ISLAMABAD – Pakistan's already embattled tourism industry is struggling to deal with worried customers and cancellations after Islamic militants attacked foreign climbers preparing to summit one of the world's tallest mountains, killing 11 people.
For years, intrepid climbers and mountaineers, lured by a collection of awe-inspiring peaks, were some of the only international tourists willing to come to Pakistan. The region has also attracted Pakistanis looking for a respite from the summer heat in the southern part of the country.
Now hotel owners, tour operators and tourism officials worry that may be in danger after the vicious attack by militants Saturday on the climbing group at the base camp of Nanga Parbat, the second highest peak in Pakistan and the ninth highest in the world.
"The impact is huge," said Ghulam Nabi Raikoti, one of two brothers who run Raikot Serai, a resort in an area of northern Pakistan called Fairy Meadows. From the hotel's cottages and tents, visitors can look up at the face of Nanga Parbat, which has been nicknamed the "killer mountain" for the number of people who've died trying to climb its 8,126-meter (26,660-foot) peak.
Raikoti said a tour group of 50 Pakistani students already cancelled a stay at the resort.
Pakistan has been beset by militancy for years, but this attack will likely be especially disruptive to tourism because it struck foreign tourists in what is usually one of the most peaceful regions of the country.
The attack also demonstrated a high degree of planning. Just getting to the base camp takes roughly two days of hiking.
The militants, disguised in paramilitary uniforms, first abducted two local Pakistanis to take them to the remote camp in Gilgit-Baltistan. Late Saturday night, a group of about 15 gunmen attacked the camp, beat the mountaineers and took away mobile and satellite phones and money. Some climbers and guides were able to run away, but those that weren't were shot dead.
By the end, 10 foreign tourists and a Pakistani cook employed by a tour company were killed.
A faction of the Pakistani Taliban has claimed responsibility for the shootings.
The remaining mountaineers who were at camps higher up on Nanga Parbat when the shooting happened have been evacuated to allow the authorities to freely comb the area for the suspects, said the president of the Alpine Club of Pakistan, Manzoor Hussain.
"In that area it is difficult for someone to hide," said Hussain, who added that there will be no more expeditions to Nanga Parbat this summer.
The Pakistani military evacuated 34 tourists Monday on a C-130 aircraft that flew them to Islamabad, said Muhammed Ajmal Bhatti, deputy commissioner of Diamer District near where the shootings happened; about a dozen left on Sunday. They were also evacuating the porters, guides and other Pakistanis from the area.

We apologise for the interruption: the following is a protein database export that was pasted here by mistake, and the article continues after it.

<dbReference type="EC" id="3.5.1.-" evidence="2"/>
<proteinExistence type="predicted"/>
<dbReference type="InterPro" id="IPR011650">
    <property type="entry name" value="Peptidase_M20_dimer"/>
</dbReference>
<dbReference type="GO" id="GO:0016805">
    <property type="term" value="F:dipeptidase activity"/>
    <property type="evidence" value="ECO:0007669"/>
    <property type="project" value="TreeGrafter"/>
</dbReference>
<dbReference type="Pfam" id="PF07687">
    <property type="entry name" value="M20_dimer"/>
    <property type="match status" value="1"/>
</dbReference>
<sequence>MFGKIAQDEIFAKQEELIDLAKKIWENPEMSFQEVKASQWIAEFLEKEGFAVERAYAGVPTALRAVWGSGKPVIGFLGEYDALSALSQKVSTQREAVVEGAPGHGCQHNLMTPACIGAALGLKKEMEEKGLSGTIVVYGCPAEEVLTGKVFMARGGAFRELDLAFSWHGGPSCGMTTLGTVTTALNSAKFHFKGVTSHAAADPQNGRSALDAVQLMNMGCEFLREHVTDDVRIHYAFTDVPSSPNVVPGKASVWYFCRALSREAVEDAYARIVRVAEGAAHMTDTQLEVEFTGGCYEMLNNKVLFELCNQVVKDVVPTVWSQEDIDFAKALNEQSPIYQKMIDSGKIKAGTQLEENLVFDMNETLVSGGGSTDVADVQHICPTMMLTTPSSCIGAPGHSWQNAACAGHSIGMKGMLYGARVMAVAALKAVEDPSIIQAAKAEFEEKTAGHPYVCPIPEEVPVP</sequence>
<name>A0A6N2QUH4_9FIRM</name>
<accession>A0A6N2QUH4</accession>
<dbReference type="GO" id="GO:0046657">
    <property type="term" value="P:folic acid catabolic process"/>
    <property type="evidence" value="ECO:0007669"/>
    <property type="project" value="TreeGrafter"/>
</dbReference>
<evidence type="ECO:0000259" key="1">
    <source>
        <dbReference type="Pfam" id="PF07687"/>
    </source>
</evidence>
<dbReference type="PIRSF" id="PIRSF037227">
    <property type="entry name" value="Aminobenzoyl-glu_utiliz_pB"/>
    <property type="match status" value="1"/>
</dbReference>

Meanwhile, those associated with the tour industry, including tour operators affected by the tragedy, faced worried customers.
Mohammed Ali, owner of Karakoram Magic Mountain, with which the slain cook was working, said a trekking tour expected later this summer was already in doubt.
"I don't know if they will come or not. Last night they sent emails to me, and they want to know more information about this incident," he said.
Several thousand foreign tourists a year come to the northern region known as Gilgit-Baltistan during the warmer summer months. Trekkers come for longer hikes that don't require technical skill or equipment. Climbers generally tackle the more serious peaks that require technical skills and a good deal of experience.
Anyone planning to climb a peak 6,500 meters or higher or those climbing in sensitive areas, needs a climbing permit from the government of Pakistan, said Abu Zafar Sadiq, secretary of the Alpine Club of Pakistan.
Thousands of families in Gilgit-Baltistan depend on the seasonal tourist trade. Families often work for three to four months in the summer and then live off that income for the rest of the year.
At one point in the 1990s, about 120 to 150 climbing expeditions received permits each summer to climb in the northern region, but that number plummeted to about 20 or 30 after the Sept. 11, 2011 attacks in the United States, said Tayyab Mir, manager for publicity and promotion at the Pakistan Tourism Development.
In the ensuing years, a series of terrorist attacks, military offensives, and natural disasters has largely kept tourists away. But in recent years, officials said they had started to see a slight uptick in tourism. So far, 50 groups had applied for climbing permits in 2013, said Sadiq.
Now even that subtle gain seems to be in danger. A fresh threat from the militant group that claimed responsibility for the shooting is likely to even further worry prospective tourists.
In a phone call to The Associated Press, a spokesman for Junudul Hafsa, a faction of the Pakistani Taliban, said they will continue attacks against foreign tourists, especially those from Europe and the U.S., until drone attacks in the tribal regions are stopped.
"These attacks will become more aggressive and frequent," said the spokesman who identified himself as Abdullah Ghazi.
Associated Press writer Zarar Khan in Islamabad contributed to this report.